The real man behind that sympathetic priest on M*A*S*H

The real man behind that sympathetic priest on M*A*S*H

In the "Dear sis" episode of M*A*S*H, the frustrated Catholic chaplain at the military hospital camp near the Korean front lines writes a candid letter to his sister, a nun.

"I'm almost desperate to be useful, sis," writes Father Francis John Patrick Mulcahy. "No one comes to confession. I have no one to grant absolution to, no one to give comfort to, no one who even wants to bend my ear for 10 minutes."

Later, a patient attacks a nurse and slugs the priest. By reflex, Mulcahy -- a former Catholic-school boxing coach -- punches back. The gentle chaplain is despondent afterwards and doubts that he is making a difference.

"I'm Christ's representative," he tells a surgeon. "Suffer the little children to come unto me. Do unto others. ... I'm not supposed to just say that stuff, I'm supposed to do it."

The actor behind this unique character was William Christopher, who from 1972-83 portrayed one of the most sympathetic priests in pop-culture history.

Here's the bottom line, according to Greg Kandra, a 26-year CBS News veteran who now serves as a permanent Catholic deacon in Brooklyn: "For a time, he played the most visible Catholic priest on American television -- arguably the most recognizable man of the cloth since Archbishop Fulton Sheen."

Christopher, 84, died of cancer on December 31 and is survived by his wife of 60 years and their two sons. His M*A*S*H co-stars hailed him as a professional who -- to an unusual degree -- disappeared into this singular role in a show that, in reruns, remains popular with millions.

Trump dominated 2016 news, but was not named Religion Newsmaker of the Year?

Trump dominated 2016 news, but was not named Religion Newsmaker of the Year?

While Donald Trump's crusade to win the White House was the top story of 2016, journalists in the Religion News Association saluted the brash billionaire's opponents by giving their top honor to the Muslim parents who made headlines by denouncing him.

Khizr and Ghazala Khan, the Gold Star parents of U.S. Army Captain Humayun Khan, who died in Iraq, shared the Religion Newsmaker of the Year honor. The Khans made a dramatic Democratic National Convention appearance to proclaim that Trump's proposed temporary ban on Muslims entering the country would be unconstitutional.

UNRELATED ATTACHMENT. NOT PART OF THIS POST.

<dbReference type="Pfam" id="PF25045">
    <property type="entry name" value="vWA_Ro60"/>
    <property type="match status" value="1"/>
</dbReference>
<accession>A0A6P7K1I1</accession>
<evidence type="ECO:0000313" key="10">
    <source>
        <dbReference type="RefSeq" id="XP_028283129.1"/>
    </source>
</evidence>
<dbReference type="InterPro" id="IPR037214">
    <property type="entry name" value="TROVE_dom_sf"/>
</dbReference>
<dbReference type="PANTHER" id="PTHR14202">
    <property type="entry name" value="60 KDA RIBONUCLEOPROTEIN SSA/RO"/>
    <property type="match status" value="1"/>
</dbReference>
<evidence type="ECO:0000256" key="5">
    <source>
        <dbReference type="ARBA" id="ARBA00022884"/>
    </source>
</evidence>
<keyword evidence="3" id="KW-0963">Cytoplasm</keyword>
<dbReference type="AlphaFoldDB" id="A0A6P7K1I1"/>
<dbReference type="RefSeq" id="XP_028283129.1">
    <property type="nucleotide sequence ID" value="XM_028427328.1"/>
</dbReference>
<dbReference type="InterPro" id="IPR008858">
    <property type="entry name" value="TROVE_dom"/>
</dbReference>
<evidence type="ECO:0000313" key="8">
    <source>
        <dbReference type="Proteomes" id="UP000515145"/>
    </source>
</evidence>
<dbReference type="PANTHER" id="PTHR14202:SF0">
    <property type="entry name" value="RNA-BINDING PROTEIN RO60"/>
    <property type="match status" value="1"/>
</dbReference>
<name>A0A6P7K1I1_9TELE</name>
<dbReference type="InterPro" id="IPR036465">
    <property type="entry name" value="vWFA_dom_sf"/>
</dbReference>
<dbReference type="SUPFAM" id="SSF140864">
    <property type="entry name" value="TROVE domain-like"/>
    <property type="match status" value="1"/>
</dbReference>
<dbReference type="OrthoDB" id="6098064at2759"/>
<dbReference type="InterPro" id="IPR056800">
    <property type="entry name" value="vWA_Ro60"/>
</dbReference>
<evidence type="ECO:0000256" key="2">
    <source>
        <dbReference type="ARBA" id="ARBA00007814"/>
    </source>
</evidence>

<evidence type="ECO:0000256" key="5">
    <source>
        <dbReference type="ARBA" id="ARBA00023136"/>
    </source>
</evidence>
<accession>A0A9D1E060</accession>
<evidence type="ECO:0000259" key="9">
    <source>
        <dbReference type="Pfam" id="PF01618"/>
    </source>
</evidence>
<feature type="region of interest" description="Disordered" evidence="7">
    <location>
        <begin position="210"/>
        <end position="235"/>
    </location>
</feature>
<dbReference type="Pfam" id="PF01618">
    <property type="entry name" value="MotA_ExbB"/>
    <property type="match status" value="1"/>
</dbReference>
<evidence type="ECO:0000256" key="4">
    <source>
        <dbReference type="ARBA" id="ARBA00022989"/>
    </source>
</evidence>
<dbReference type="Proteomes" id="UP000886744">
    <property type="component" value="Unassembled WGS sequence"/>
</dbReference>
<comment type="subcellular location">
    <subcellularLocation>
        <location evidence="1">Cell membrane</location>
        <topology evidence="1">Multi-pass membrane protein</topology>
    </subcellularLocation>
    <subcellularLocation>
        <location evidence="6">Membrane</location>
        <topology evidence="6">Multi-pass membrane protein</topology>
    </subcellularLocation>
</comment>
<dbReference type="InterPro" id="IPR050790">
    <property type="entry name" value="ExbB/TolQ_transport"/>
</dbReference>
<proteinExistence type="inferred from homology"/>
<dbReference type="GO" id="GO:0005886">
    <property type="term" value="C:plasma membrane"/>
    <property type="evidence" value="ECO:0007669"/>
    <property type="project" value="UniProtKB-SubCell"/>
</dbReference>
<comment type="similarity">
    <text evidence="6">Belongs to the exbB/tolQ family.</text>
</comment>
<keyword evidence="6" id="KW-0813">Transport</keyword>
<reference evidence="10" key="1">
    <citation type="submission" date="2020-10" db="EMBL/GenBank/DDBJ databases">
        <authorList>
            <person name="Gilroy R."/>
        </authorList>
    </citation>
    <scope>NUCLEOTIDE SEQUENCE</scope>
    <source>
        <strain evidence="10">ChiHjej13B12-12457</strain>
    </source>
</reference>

The RNA description of the annual poll's No. 1 story stressed that Trump received "strong support from white Christians, especially evangelicals. … Many were alarmed by his vilifying Muslims and illegal immigrants and his backing from white supremacists. GOP keeps majorities in Congress."

The No. 2 story continued: "Post-election assaults and vandalism target Muslims and other minorities. Some assailants cite Donald Trump's victory as validation. Critics denounce the appointment of Stephen Bannon as White House strategist over his ties to white supremacists." News related to Trump appeared in three other RNA Top 10 stories.

While white evangelical votes were crucial, I would have stressed two other religion trends linked to Trump's stunning win.

Conspiring to keep some Advent spirit alive, while waiting for the real Christmas

Conspiring to keep some Advent spirit alive, while waiting for the real Christmas

The children kept asking a logical question in Sunday school, one linked to those "Whose birthday is it?" appeals voiced by "Put Christ back in Christmas" activists.

Leaders of Ecclesia Church in Houston were trying to find ways to encourage members to observe the four solemn weeks of Advent (Latin for "toward the coming"), which precede the Christmas season, which begins on Dec. 25 and then lasts for 12 days.

"The children pushed this thing to another level," said the Rev. Chris Seay, pastor of this nondenominational flock in the trendy Montrose neighborhood near downtown. The church, which draws around 3,000 each weekend, was created by a coalition of Baptists, Presbyterians and others.